Here is the full quotation:

No matter what a man is—I wouldn’t give twopence for him”—here Caleb’s mouth looked bitter, and he snapped his fingers—“whether he was the prime minister or the rick-thatcher, if he didn’t do well what he undertook to do.

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    The hay in ricks (or stacks) had to be kept dry or it would spoil and be useless as animal feed. Before the development of affordable waterproof tarpaulins (let alone plastic sheet) this could only be done by thatching the rick with straw. A rick-thatcher would be a farm hand who had the job of thatching ricks at haymaking time. The same job had to be done with stacks of harvested but un-threashed corn at harvest time. There is a description of this process in Thomas Hardy's "Far from the Madding Crowd" where Gabriel Oak thatches Batsheba's corn stacks after Troy neglects to have it done.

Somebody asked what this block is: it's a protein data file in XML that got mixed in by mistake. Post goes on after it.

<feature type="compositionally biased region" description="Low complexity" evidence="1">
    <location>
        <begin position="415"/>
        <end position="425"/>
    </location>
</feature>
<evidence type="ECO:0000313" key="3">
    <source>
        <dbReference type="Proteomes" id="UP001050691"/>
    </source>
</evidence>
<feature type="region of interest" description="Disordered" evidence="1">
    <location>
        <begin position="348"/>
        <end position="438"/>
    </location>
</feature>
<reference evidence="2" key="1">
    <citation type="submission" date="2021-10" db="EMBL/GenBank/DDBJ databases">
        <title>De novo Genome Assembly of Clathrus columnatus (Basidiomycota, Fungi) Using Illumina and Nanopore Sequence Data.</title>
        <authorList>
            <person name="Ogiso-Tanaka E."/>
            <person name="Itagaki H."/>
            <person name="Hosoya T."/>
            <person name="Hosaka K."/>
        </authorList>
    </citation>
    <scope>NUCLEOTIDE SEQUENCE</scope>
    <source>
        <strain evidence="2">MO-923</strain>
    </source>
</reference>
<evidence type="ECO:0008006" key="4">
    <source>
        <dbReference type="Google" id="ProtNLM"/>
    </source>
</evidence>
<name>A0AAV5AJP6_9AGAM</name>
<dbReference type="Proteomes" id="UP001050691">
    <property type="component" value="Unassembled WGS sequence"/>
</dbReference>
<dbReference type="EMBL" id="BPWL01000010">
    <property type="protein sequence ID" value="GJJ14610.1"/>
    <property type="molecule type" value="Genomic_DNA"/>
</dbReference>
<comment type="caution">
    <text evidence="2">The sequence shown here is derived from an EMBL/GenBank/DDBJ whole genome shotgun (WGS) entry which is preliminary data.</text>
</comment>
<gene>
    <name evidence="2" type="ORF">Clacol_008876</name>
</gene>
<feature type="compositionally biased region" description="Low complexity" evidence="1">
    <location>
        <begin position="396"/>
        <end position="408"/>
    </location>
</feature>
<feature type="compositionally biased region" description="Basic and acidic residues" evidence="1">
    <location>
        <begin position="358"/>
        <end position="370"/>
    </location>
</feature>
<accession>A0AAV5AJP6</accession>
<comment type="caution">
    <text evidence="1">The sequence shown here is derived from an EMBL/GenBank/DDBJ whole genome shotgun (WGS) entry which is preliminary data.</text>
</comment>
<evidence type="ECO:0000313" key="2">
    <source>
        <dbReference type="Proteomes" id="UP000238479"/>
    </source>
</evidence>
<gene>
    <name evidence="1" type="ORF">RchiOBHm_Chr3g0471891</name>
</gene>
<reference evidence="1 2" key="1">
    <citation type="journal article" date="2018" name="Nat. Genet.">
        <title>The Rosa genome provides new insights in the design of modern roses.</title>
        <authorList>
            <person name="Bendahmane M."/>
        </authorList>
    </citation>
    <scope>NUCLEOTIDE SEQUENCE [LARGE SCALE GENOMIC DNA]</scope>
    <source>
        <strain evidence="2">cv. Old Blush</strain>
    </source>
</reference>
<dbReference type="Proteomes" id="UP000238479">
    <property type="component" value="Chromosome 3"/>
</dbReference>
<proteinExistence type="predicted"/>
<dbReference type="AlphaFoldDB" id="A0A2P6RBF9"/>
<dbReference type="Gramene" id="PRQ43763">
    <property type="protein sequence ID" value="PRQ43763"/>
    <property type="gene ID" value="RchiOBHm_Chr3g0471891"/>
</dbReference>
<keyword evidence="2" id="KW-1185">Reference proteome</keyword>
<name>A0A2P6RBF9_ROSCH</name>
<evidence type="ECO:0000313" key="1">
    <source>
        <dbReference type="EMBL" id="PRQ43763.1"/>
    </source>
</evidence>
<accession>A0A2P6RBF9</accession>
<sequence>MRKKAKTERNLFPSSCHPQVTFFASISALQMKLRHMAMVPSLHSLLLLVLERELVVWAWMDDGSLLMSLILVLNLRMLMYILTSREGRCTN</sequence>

– BoldBen
    Nov 6, 2020 at 3:27

2 Answers 2


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to make a roof for a building with straw or reeds



a stack of hay, corn, straw, or similar material, especially one formerly built into a regular shape and thatched.

A rick-thatcher would thatch rick (or stack).

Until the middle of the last century, perhaps more than half of all the thatching carried out in Britain, was this type of work… Stacks and ricks dotted the countryside and filled the farmyard. Cereals of every type were stored, awaiting the thresher; hay was kept dry for a winter’s feeding; all safe under a thatched covering. This employment kept the craft alive, when domestic thatching was in serious decline…

  • One of my favorite movies of Heath Ledger...he was named Thatcher for his father, who fixed roofs. No doubt some antecedent similarly named was a forefather of the famous "Iron Lady". Nov 6, 2020 at 4:02
  • To ths day, the modern profession survives as "roofer"... Nov 6, 2020 at 4:12

Most British people would know what a thatcher does. We still have thatched buildings, and they have become popular again recently for ecological reasons.

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